People in the Know: Disney With Diabetes

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Q: We just booked a trip to Disney! It’s our first visit to the parks since our daughter was diagnosed with diabetes. Any tips for navigating the parks while caring for type 1?

A: Visiting a Disney theme park is an exciting adventure for any family. To make your trip a success when your child has type 1 diabetes, just be prepared that a few extra steps may be needed on your end to keep her safe and her blood sugars managed.

Can’t wait to make it to the top of Space Mountain®? Now that your trip is booked, start putting together a plan that accounts for the basics, including transportation, food, and diabetes care.

Will reaching your Disney destination require air travel? Touch base with your care team to obtain the standard travel letter explaining your child’s need to carry insulin and other supplies on the flight.

When it comes to meal and snack planning, check out the website of the park or resort you will be visiting to find out what types of restaurants and food vendors will be available; look at a map of the park (also online) to find out where they are located. Disney provides nutritional information for some of its restaurants, including carb counts and food allergy information, to help with meal planning for any visitor with special dietary needs. Though not every place to eat will be listed online, you can still get a feel for how to keep your child fed on your trip. Start here for Disneyland® and here for Disneyworld®.

In addition to showing places to eat and, of course, all the rides and attractions, the park’s map also serves as an invaluable tool for figuring out ahead of time places you can stop to perform diabetes care tasks, including bathroom locations for hand washing and where you can go to access assistance, such as the park’s staffed first aid station.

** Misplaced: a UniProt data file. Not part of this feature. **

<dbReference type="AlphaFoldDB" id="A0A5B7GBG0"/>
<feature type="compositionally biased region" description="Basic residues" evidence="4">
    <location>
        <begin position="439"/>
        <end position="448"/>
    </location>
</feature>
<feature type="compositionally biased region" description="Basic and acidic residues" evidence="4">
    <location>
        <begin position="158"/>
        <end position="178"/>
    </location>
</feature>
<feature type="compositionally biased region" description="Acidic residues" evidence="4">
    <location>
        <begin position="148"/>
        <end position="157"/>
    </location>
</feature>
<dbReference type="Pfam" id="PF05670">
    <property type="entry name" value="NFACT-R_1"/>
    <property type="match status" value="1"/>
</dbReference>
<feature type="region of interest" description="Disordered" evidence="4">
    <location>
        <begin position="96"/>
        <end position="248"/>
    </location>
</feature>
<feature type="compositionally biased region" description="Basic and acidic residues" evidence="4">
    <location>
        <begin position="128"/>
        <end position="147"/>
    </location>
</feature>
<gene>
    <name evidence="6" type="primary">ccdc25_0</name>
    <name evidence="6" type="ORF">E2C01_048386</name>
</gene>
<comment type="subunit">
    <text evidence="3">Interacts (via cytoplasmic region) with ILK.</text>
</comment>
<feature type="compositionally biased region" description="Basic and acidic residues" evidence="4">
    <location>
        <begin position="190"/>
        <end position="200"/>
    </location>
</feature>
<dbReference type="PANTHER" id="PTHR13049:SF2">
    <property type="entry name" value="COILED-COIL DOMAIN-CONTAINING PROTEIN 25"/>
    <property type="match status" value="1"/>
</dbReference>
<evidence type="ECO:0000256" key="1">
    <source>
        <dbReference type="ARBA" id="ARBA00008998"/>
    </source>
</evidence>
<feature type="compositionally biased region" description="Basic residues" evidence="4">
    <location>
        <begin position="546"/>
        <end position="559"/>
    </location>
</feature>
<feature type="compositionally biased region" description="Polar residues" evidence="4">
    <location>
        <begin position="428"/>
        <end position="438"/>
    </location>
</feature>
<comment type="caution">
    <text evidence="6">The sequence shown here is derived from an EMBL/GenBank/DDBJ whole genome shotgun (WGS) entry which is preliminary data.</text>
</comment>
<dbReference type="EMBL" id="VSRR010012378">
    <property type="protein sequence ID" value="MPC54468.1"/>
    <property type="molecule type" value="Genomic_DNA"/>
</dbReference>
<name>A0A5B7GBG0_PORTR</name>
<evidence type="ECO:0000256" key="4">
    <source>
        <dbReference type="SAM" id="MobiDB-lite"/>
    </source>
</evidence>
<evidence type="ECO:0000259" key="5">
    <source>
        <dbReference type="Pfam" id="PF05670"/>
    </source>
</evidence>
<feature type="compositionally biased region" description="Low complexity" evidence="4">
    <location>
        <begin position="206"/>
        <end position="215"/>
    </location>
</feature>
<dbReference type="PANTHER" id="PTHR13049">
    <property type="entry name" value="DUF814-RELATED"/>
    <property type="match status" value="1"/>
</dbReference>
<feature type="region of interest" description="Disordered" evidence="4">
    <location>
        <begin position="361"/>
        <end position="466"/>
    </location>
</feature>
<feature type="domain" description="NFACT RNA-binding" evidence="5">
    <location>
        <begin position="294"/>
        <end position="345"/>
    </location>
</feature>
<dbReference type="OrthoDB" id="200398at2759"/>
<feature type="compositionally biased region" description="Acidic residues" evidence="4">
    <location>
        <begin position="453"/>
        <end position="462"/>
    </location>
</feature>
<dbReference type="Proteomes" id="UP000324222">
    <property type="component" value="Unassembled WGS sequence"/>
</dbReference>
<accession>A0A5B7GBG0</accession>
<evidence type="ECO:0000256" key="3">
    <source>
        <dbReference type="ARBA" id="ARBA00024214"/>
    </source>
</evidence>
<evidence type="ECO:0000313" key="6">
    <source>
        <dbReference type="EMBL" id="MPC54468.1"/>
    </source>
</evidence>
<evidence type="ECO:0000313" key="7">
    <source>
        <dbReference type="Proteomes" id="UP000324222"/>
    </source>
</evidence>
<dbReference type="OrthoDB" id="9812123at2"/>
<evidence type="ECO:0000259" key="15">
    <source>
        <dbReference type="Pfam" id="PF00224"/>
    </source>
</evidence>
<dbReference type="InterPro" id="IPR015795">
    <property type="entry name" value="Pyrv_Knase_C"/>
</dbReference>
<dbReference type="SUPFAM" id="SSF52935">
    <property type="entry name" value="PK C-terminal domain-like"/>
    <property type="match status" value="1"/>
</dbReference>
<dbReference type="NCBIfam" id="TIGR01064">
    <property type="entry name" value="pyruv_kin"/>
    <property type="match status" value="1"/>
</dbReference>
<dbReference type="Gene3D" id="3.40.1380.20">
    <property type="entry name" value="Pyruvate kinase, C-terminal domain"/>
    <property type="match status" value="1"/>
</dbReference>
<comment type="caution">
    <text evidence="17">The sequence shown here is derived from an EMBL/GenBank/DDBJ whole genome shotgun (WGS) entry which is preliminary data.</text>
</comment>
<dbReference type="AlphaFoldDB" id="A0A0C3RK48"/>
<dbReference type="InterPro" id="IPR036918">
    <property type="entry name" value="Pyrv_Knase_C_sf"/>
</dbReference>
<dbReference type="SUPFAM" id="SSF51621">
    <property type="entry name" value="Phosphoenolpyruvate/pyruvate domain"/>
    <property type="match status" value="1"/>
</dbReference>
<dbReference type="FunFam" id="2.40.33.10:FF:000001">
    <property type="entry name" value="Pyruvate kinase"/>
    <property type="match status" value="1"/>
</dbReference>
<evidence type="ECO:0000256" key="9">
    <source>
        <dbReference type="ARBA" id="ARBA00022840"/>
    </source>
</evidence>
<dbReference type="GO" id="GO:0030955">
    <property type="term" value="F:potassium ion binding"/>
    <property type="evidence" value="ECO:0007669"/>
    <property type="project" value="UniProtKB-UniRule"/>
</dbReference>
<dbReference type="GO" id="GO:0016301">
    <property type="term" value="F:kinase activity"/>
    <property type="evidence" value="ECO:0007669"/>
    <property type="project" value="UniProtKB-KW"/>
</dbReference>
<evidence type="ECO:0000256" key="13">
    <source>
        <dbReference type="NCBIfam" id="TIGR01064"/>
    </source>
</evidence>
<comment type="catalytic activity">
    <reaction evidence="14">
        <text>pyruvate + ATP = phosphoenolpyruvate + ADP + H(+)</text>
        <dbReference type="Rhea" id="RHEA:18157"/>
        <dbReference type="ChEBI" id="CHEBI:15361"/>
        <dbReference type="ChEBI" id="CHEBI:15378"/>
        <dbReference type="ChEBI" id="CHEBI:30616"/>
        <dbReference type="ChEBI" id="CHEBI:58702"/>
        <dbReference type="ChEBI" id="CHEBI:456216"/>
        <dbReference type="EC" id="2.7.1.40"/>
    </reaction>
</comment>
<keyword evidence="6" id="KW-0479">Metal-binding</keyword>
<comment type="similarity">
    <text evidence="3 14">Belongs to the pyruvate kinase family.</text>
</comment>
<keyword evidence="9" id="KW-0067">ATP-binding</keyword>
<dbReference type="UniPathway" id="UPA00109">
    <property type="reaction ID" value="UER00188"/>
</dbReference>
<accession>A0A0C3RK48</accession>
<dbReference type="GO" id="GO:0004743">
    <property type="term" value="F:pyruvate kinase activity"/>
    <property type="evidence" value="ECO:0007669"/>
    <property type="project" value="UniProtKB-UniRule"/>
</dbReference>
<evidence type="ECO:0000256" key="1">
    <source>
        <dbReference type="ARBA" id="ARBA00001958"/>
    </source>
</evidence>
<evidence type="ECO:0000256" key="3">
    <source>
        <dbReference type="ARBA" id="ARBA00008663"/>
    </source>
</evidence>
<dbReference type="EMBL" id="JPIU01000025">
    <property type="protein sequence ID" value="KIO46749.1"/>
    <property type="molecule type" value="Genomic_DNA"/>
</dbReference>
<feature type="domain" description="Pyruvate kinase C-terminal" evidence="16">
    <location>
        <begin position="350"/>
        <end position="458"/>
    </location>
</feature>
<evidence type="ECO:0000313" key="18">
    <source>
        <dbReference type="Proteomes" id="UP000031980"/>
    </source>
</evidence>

Next, make sure you will have the proper supplies with you to deal with your child’s normal blood sugar needs and any highs, lows or other issues that you may encounter. Remember, some of these rides are long. If you detect your child is low right as the Jungle Cruise® begins, for example, it will be more than 10 minutes before the ride ends, so make sure you have a stash of rapidly-absorbed carbohydrates available at all times.

If your child wears an insulin pump, check to see that all parts are secured before going on rides, especially rides that shake or jerk the body, which can pull at an insertion site. Humid weather can also make the skin sweaty, and tape used to hold the insulin cannula in place may slip. For these reasons, it’s a good idea to have supplies on hand just in case a sudden site change is needed.

What other issues can crop up? If it’s a particularly hot day when you visit, you may find that your child’s blood sugar is running high. This could be a sign of dehydration, which often leads to high readings. Make sure your child is taking in plenty of fluids during the day. You can take advantage of air-conditioning by picking some indoor rides and shows.

Heat is also a consideration for where you choose to keep insulin. If you’re not able to bring along some kind of cooler pouch to carry it in, Disney park first aid stations are equipped to store insulin and other medications that need to be kept cool.

What happens if you lose or run out of supplies while at Disney? The good news is that a number of pharmacies located close by will deliver your prescriptions to you right at the park. You can find this information online, but call and verify with the pharmacy just to make sure the service is available. Before your trip, share this information with your care team who will need the specific address of a pharmacy in order to call in an emergency prescription.

Your diabetes care team may also have some specific feedback for how to meet your daughter’s unique needs during this special time together as a family. Enjoy!

--Bradley Eilerman, M.D., is a staff endocrinologist at St. Elizabeth Regional Diabetes Center in Covington, Ky.  

 

 

How Other Parents Deal

“Our daughter is 5 years old and definitely doesn’t use her stroller anymore, but I brought it along on our Disney trip because it was the perfect way to tote around bottles of water, snacks, and extra supplies. I also wanted to make sure that, in case of emergency, I could transport her. No one even looked twice, and it was so handy to have all that stuff with us. We had an awesome time!”

--Ellen, Atlanta, Ga., mom of 5-year-old Julia

 

Disclaimer: The information in these articles is not intended as medical advice. Families should check with their healthcare professionals regarding individual care.

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In the Spotlight: Disney World with Type 1 Diabetes
Kim: Disney World With Type 1 Diabetes
Jen: How We Do Disneyland With Diabetes

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